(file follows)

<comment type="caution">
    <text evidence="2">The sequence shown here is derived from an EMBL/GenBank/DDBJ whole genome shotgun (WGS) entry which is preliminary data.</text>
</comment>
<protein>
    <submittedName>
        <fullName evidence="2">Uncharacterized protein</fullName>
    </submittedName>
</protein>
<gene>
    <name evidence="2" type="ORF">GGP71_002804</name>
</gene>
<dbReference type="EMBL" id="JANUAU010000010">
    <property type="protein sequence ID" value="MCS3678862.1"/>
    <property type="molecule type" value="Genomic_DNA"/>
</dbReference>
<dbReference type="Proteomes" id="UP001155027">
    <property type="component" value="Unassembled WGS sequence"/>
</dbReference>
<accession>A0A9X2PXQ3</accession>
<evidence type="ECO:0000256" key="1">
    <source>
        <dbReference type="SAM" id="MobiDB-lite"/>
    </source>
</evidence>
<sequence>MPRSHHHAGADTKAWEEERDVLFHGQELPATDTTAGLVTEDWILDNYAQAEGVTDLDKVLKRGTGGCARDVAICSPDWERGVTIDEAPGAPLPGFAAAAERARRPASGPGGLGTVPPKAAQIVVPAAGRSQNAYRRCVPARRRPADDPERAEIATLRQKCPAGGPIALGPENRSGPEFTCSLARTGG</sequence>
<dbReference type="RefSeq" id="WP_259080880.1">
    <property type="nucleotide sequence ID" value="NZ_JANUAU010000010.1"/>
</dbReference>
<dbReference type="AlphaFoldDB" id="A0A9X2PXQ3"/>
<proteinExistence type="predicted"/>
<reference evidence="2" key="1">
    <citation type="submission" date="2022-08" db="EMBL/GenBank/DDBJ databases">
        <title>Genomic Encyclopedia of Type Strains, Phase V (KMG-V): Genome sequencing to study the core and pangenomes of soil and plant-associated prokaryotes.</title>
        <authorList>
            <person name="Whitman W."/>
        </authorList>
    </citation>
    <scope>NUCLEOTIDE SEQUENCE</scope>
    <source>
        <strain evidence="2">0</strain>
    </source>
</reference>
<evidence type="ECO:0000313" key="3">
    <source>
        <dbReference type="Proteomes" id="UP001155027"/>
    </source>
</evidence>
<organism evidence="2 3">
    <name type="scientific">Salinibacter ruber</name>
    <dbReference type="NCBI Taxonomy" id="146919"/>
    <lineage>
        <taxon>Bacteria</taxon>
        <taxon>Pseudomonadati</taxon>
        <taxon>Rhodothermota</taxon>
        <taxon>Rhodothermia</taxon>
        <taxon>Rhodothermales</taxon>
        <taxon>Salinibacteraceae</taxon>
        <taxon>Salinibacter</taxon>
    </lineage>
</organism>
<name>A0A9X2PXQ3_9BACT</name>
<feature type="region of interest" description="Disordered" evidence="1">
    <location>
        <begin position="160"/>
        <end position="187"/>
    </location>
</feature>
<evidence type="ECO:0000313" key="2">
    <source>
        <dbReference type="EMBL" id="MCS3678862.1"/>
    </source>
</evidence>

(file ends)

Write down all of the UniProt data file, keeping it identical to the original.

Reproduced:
<comment type="caution">
    <text evidence="2">The sequence shown here is derived from an EMBL/GenBank/DDBJ whole genome shotgun (WGS) entry which is preliminary data.</text>
</comment>
<protein>
    <submittedName>
        <fullName evidence="2">Uncharacterized protein</fullName>
    </submittedName>
</protein>
<gene>
    <name evidence="2" type="ORF">GGP71_002804</name>
</gene>
<dbReference type="EMBL" id="JANUAU010000010">
    <property type="protein sequence ID" value="MCS3678862.1"/>
    <property type="molecule type" value="Genomic_DNA"/>
</dbReference>
<dbReference type="Proteomes" id="UP001155027">
    <property type="component" value="Unassembled WGS sequence"/>
</dbReference>
<accession>A0A9X2PXQ3</accession>
<evidence type="ECO:0000256" key="1">
    <source>
        <dbReference type="SAM" id="MobiDB-lite"/>
    </source>
</evidence>
<sequence>MPRSHHHAGADTKAWEEERDVLFHGQELPATDTTAGLVTEDWILDNYAQAEGVTDLDKVLKRGTGGCARDVAICSPDWERGVTIDEAPGAPLPGFAAAAERARRPASGPGGLGTVPPKAAQIVVPAAGRSQNAYRRCVPARRRPADDPERAEIATLRQKCPAGGPIALGPENRSGPEFTCSLARTGG</sequence>
<dbReference type="RefSeq" id="WP_259080880.1">
    <property type="nucleotide sequence ID" value="NZ_JANUAU010000010.1"/>
</dbReference>
<dbReference type="AlphaFoldDB" id="A0A9X2PXQ3"/>
<proteinExistence type="predicted"/>
<reference evidence="2" key="1">
    <citation type="submission" date="2022-08" db="EMBL/GenBank/DDBJ databases">
        <title>Genomic Encyclopedia of Type Strains, Phase V (KMG-V): Genome sequencing to study the core and pangenomes of soil and plant-associated prokaryotes.</title>
        <authorList>
            <person name="Whitman W."/>
        </authorList>
    </citation>
    <scope>NUCLEOTIDE SEQUENCE</scope>
    <source>
        <strain evidence="2">0</strain>
    </source>
</reference>
<evidence type="ECO:0000313" key="3">
    <source>
        <dbReference type="Proteomes" id="UP001155027"/>
    </source>
</evidence>
<organism evidence="2 3">
    <name type="scientific">Salinibacter ruber</name>
    <dbReference type="NCBI Taxonomy" id="146919"/>
    <lineage>
        <taxon>Bacteria</taxon>
        <taxon>Pseudomonadati</taxon>
        <taxon>Rhodothermota</taxon>
        <taxon>Rhodothermia</taxon>
        <taxon>Rhodothermales</taxon>
        <taxon>Salinibacteraceae</taxon>
        <taxon>Salinibacter</taxon>
    </lineage>
</organism>
<name>A0A9X2PXQ3_9BACT</name>
<feature type="region of interest" description="Disordered" evidence="1">
    <location>
        <begin position="160"/>
        <end position="187"/>
    </location>
</feature>
<evidence type="ECO:0000313" key="2">
    <source>
        <dbReference type="EMBL" id="MCS3678862.1"/>
    </source>
</evidence>